Volume 6, Number 1
The information in Tax Perspectives is prepared for general interest only. Every effort has been made to ensure that the contents are accurate. However, professional advice should always be obtained before acting and TSG member firms cannot assume any liability for persons who act on the basis of information contained herein without professional advice.
The CRA Attacks Canadian Residents Leaving Canada
By Arnold Sherman, CA, CTA, TEP, FCA (England and Wales)
H. Arnold Sherman Professional Corporation (Calgary)
In the last year or so, I have reviewed the judgements in ten appeals taken to the Tax Court by individuals who have left Canada. In each case, the CRA claimed that the person was still resident here for tax purposes.
From my review of these cases, I have developed a list of points to watch when an individual leaves Canada, expecting to become a non-resident for tax purposes.
The first step is to take professional advice from someone with experience of Canadian residence problems. A do-it-yourself approach is likely to have an unhappy outcome, as evidenced by several of the court cases.
Avoid the CRA by simply breaking all ties to Canada
See whether there is a tax treaty between Canada and your new country of residence. For the treaty to apply, you must be a tax resident of the new country. In that case, it may be possible to take advantage of Article 4 of the tax treaty, which defines residence and sets out the tests to determine your residential status. If you have a home in your new country and no residence available for your occupancy in Canada, you will usually be held to be a non-resident of Canada under the terms of the relevant tax treaty. Whether you own a home in Canada is unimportant; the question is whether a home is available for your occupancy.
If this test does not settle the matter, there are sequential tests to be considered, including your "centre of vital interests", "habitual abode" and citizenship. You must consult the specific treaty, as there are minor differences in many of them.
Absent a treaty, matters become more difficult. The most important point is intent. If you plan to return to Canada, the CRA will almost certainly argue that you remain resident in Canada. Court decisions frequently support the CRA. You should not plan to return to Canada at the time you leave. This does not preclude a change of mind later! As noted below, this means not leaving assets in Canada which may indicate that you expect to return.
Absent compelling personal reasons, take your spouse and dependent children with you. A "different" approach taken by two of those who went to the Tax Court was to divorce their spouse before leaving Canada.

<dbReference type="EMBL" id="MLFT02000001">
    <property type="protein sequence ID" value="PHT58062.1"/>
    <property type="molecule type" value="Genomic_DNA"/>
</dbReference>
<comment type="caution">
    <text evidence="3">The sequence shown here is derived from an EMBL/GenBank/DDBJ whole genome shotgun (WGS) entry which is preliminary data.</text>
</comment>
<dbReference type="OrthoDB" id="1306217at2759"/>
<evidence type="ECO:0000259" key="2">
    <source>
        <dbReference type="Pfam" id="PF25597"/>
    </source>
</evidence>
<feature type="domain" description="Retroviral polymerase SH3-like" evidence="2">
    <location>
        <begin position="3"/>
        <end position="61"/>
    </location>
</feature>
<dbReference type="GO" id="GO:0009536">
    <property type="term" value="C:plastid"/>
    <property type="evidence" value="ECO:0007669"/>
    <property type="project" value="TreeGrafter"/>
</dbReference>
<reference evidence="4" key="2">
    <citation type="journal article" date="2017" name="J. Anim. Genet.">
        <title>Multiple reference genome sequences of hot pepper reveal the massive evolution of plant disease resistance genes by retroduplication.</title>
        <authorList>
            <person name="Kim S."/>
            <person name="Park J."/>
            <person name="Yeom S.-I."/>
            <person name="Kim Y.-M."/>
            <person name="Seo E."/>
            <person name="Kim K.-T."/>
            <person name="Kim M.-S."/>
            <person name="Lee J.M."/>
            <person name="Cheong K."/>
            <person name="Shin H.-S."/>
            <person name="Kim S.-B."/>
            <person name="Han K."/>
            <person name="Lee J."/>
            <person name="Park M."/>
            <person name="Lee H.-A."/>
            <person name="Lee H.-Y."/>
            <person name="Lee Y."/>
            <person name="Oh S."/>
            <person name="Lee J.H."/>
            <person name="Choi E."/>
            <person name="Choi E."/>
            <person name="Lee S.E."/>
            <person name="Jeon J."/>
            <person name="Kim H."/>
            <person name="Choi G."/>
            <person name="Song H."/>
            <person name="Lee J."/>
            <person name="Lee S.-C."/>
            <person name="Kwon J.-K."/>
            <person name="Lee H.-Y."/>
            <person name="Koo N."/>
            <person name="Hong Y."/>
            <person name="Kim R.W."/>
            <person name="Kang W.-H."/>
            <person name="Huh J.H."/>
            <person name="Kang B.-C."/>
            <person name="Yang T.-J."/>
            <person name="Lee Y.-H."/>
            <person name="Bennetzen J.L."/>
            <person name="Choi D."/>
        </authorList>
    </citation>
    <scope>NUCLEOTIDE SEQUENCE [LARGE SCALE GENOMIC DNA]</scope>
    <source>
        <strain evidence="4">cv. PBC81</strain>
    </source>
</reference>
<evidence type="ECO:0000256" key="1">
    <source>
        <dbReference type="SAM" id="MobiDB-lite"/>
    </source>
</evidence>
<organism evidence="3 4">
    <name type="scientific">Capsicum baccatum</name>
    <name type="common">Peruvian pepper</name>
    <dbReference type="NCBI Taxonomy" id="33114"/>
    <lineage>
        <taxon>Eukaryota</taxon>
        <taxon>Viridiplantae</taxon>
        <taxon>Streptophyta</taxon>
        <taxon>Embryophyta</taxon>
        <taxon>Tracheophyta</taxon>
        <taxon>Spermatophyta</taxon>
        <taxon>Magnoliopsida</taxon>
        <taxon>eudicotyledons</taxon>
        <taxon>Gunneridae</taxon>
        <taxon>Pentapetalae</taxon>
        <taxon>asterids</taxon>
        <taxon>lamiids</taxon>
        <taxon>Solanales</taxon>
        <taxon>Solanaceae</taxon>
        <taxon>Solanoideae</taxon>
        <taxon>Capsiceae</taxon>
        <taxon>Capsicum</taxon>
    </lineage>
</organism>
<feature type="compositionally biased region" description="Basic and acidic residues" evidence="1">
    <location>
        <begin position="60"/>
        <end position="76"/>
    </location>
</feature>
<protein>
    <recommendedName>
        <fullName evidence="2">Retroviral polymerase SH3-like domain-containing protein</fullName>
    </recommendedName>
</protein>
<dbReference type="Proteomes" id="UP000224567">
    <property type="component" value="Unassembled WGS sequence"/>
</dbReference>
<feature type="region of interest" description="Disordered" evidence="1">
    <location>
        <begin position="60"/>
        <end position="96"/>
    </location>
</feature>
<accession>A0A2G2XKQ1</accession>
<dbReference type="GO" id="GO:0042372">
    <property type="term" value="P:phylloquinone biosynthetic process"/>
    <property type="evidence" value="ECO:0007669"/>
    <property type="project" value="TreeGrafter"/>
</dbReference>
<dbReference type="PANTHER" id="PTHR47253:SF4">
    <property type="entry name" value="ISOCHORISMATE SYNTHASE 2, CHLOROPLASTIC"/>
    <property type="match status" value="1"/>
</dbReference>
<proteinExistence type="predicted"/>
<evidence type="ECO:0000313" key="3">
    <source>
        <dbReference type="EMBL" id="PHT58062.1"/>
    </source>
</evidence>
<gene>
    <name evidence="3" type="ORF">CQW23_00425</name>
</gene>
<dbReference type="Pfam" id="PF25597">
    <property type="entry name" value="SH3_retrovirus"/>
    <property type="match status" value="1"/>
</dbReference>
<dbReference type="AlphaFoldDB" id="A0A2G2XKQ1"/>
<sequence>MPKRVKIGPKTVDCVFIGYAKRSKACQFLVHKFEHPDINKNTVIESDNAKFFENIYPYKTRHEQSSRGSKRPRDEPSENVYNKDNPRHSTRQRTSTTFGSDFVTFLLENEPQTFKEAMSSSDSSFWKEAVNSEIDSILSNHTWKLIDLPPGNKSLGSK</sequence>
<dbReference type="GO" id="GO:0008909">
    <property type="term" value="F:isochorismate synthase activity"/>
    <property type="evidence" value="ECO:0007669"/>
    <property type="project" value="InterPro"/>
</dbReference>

Make sure you can prove your residence outside Canada, by accumulating documents such as residence permits, tax returns and assessments, or a U.S. green card.
If you do not dispose of your home, the court may presume that you are planning to return to Canada in due course. A sale or gift of the home to a family member may not be advisable for the same reason, especially if you later return and reoccupy the home. If you keep it, you might argue (for example) that you did so because the housing market was expected to improve, so you rented it in the meantime. In that case, be sure to document the situation at the time you leave. For the same reason, take your furniture, clothing and personal effects with you, or dispose of them – do not store them in Canada.
Close your Canadian bank accounts and cancel your Canadian credit cards. Open bank accounts and get credit cards in your new country.
Dispose of your motor vehicles, or take them with you. The court often considers the fact that the appellant kept a car in Canada to be important, indicating that he or she remains resident here. Keeping your car and using it while visiting Canada is viewed unfavourably by the court.
Acquire a driver's licence in your new country and let your Canadian licence lapse – do not renew it after you leave.
Cancel your provincial medical and hospitalization insurance and be prepared to prove that you have done so. This insurance is only available to residents of the province. If you keep it – and (worse still) if you use it after you leave, you are effectively admitting that you are still resident here.
After departure, do not file Canadian tax returns in respect of Canadian source income, unless required, e.g. in the case of Canadian rental income. That sounds obvious, but in several Tax Court cases, the appellant had done just that.
Do not keep a Canadian phone number or mailing address.
Do not spend too much time in Canada after you leave. I take a very conservative approach, telling my clients that, for the first three years after they leave Canada, they should try to limit their time here to 30 days in each calendar year, or 60 days per annum as a maximum.
No move can be perfect from the tax viewpoint. However, moves can be divided into two categories – moves to treaty countries (e.g., U.S. or U.K.) and to non-treaty countries (e.g., tax havens). In the latter case, the secret is to do everything possible to build a case that you are no longer resident in Canada for tax purposes. Unless what you have done is acceptable to the CRA, you may have the choice of agreeing that you are still resident here, or appealing to the Tax Court.
To improve your understanding of the CRA's position, there are two useful official sources:
- Interpretation Bulletin - IT 221R3. Determination of an Individual's Residence Status.
– Setting out the CRA's position on many points
- NR 73 – Determination of Residency Status (Leaving Canada)
– A voluntary form. The questions on the form help to explain the CRA's view on many points. One word of caution – NEVER file this form with the CRA without first taking professional advice.